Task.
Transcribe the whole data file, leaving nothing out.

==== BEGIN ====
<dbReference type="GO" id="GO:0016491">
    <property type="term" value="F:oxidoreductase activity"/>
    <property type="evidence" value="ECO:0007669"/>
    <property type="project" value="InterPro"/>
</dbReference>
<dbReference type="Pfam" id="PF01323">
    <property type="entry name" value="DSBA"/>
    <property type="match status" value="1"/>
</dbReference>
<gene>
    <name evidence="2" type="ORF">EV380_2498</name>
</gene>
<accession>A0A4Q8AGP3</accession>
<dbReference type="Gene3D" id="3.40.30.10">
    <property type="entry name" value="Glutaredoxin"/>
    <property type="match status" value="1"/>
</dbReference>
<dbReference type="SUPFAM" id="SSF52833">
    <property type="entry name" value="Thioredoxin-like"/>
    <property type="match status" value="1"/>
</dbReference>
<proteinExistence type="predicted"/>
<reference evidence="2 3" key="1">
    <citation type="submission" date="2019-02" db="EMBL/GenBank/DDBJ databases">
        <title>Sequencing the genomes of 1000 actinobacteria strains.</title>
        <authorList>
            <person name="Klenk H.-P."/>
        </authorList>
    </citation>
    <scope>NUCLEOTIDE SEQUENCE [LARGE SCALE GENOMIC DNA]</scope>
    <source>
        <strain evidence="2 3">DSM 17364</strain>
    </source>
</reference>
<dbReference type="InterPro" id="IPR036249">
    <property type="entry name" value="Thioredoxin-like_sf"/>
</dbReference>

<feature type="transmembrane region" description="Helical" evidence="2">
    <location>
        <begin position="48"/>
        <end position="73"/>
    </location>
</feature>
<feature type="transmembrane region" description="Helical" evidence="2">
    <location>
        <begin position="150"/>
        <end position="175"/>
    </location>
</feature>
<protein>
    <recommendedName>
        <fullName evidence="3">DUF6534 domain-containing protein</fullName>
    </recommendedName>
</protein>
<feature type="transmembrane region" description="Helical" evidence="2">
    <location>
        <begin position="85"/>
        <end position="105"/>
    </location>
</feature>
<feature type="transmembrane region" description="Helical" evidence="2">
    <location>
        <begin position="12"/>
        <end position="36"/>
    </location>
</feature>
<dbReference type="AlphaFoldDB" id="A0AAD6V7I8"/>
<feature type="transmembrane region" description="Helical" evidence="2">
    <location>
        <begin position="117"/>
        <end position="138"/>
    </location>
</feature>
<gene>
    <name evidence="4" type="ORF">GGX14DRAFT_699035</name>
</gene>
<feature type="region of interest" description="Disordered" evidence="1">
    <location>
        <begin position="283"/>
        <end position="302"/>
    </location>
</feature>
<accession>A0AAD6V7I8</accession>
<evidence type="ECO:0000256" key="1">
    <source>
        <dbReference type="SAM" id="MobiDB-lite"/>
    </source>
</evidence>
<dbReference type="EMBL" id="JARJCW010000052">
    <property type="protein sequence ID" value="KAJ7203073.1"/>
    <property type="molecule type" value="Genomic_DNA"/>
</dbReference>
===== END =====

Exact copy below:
<dbReference type="GO" id="GO:0016491">
    <property type="term" value="F:oxidoreductase activity"/>
    <property type="evidence" value="ECO:0007669"/>
    <property type="project" value="InterPro"/>
</dbReference>
<dbReference type="Pfam" id="PF01323">
    <property type="entry name" value="DSBA"/>
    <property type="match status" value="1"/>
</dbReference>
<gene>
    <name evidence="2" type="ORF">EV380_2498</name>
</gene>
<accession>A0A4Q8AGP3</accession>
<dbReference type="Gene3D" id="3.40.30.10">
    <property type="entry name" value="Glutaredoxin"/>
    <property type="match status" value="1"/>
</dbReference>
<dbReference type="SUPFAM" id="SSF52833">
    <property type="entry name" value="Thioredoxin-like"/>
    <property type="match status" value="1"/>
</dbReference>
<proteinExistence type="predicted"/>
<reference evidence="2 3" key="1">
    <citation type="submission" date="2019-02" db="EMBL/GenBank/DDBJ databases">
        <title>Sequencing the genomes of 1000 actinobacteria strains.</title>
        <authorList>
            <person name="Klenk H.-P."/>
        </authorList>
    </citation>
    <scope>NUCLEOTIDE SEQUENCE [LARGE SCALE GENOMIC DNA]</scope>
    <source>
        <strain evidence="2 3">DSM 17364</strain>
    </source>
</reference>
<dbReference type="InterPro" id="IPR036249">
    <property type="entry name" value="Thioredoxin-like_sf"/>
</dbReference>

<feature type="transmembrane region" description="Helical" evidence="2">
    <location>
        <begin position="48"/>
        <end position="73"/>
    </location>
</feature>
<feature type="transmembrane region" description="Helical" evidence="2">
    <location>
        <begin position="150"/>
        <end position="175"/>
    </location>
</feature>
<protein>
    <recommendedName>
        <fullName evidence="3">DUF6534 domain-containing protein</fullName>
    </recommendedName>
</protein>
<feature type="transmembrane region" description="Helical" evidence="2">
    <location>
        <begin position="85"/>
        <end position="105"/>
    </location>
</feature>
<feature type="transmembrane region" description="Helical" evidence="2">
    <location>
        <begin position="12"/>
        <end position="36"/>
    </location>
</feature>
<dbReference type="AlphaFoldDB" id="A0AAD6V7I8"/>
<feature type="transmembrane region" description="Helical" evidence="2">
    <location>
        <begin position="117"/>
        <end position="138"/>
    </location>
</feature>
<gene>
    <name evidence="4" type="ORF">GGX14DRAFT_699035</name>
</gene>
<feature type="region of interest" description="Disordered" evidence="1">
    <location>
        <begin position="283"/>
        <end position="302"/>
    </location>
</feature>
<accession>A0AAD6V7I8</accession>
<evidence type="ECO:0000256" key="1">
    <source>
        <dbReference type="SAM" id="MobiDB-lite"/>
    </source>
</evidence>
<dbReference type="EMBL" id="JARJCW010000052">
    <property type="protein sequence ID" value="KAJ7203073.1"/>
    <property type="molecule type" value="Genomic_DNA"/>
</dbReference>